A fresh bid to claim £14bn for Mastercard customers has today been launched.
Walter Merricks, a former chief ombudsman of the Financial Ombudsman Service, filed a claim against the credit card provider in September 2016.
He argued that Mastercard owed UK consumers a collective £14 billion for charging “unlawfully high” ‘interchange fees’ between 1992 and 2007.
The case was rejected by the Competition Appeal Tribunal (CAT) in July as it believed the claim wasn’t eligible for a “collective proceeding” (class action).
However, Mr Merricks and his legal team have today filed an application with the CAT asking for permission to appeal its original decision. They believe that if the CAT agrees that the Court of Appeal can consider the case, the Court will agree the claim should be allowed to proceed.
Boris Bronfentrinker, the Quinn Emanuel partner representing Mr Merricks, says: “Together with Mr Merricks’s team of highly experienced barristers, we have carefully analysed and considered the Tribunal’s judgment and identified a number of manifest errors in the reasoning and approach of the Tribunal.
“We consider that when the Court of Appeal gets the opportunity to consider the detailed legal arguments we have prepared, it will rule in Mr Merricks’s favour and allow the claims against Mastercard to proceed.”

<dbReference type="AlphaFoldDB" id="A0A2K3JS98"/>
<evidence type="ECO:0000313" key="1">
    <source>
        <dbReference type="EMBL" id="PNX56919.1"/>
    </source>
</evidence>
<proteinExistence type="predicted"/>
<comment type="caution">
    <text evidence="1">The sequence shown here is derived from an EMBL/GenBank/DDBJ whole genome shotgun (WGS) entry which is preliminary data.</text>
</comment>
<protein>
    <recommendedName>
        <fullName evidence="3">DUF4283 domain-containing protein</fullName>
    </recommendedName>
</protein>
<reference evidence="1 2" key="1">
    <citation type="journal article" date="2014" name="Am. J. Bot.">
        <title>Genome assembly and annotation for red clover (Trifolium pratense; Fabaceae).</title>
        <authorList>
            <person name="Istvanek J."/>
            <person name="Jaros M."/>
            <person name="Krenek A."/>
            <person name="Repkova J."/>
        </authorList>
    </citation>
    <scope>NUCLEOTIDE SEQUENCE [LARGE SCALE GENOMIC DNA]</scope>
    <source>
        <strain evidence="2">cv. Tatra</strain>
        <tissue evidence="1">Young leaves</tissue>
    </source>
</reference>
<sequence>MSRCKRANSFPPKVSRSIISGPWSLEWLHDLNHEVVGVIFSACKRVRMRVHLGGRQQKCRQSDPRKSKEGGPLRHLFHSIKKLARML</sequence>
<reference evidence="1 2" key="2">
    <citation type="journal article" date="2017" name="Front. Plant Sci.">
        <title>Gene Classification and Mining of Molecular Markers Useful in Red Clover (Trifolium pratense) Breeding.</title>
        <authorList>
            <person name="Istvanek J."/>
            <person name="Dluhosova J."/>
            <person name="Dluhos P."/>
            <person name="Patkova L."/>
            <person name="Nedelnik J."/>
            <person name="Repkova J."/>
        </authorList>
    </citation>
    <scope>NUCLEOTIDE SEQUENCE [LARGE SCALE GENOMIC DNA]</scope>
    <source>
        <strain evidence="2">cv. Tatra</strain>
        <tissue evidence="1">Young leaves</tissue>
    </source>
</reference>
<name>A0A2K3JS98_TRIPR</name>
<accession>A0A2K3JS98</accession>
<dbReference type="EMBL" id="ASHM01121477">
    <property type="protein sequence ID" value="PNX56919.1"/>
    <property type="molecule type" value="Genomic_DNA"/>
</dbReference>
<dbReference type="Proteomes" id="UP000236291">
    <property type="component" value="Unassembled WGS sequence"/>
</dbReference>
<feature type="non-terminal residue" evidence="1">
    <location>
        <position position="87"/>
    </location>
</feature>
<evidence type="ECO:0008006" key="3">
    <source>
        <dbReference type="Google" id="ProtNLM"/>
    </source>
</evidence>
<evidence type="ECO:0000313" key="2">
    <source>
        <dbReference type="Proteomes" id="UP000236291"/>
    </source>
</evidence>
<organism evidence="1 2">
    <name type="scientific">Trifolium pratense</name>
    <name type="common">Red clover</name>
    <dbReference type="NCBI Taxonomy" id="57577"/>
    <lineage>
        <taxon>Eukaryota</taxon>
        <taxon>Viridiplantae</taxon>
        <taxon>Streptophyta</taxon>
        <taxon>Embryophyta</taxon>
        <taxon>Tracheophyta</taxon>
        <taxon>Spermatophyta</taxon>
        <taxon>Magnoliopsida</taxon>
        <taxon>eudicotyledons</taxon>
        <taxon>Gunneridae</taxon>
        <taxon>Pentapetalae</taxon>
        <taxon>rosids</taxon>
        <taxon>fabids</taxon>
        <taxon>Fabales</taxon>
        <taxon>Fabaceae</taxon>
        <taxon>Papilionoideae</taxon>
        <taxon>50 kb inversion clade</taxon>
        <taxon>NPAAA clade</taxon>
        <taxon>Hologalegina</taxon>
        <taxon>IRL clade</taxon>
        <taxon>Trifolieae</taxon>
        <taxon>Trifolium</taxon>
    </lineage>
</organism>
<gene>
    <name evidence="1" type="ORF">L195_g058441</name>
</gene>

Mr Merricks adds: “I am very pleased that the fight for compensation for the substantial losses that Mastercard has caused to UK consumers continues.”
What are inter-change fees?
So-called interchange fees are levied by credit card companies and paid by retailers when processing card transactions. However, retailers pass these fees on to consumers in the prices they charge for goods. So, while you will never be asked to pay an interchange fee yourself when using a debit or credit card, you indirectly do so – even when paying by cash.
Mr Merricks says UK consumers, including cash purchasers – and not just Mastercard holders – have lost money as a result. In 2007, the European Commission told Mastercard to reduce the level of its fees.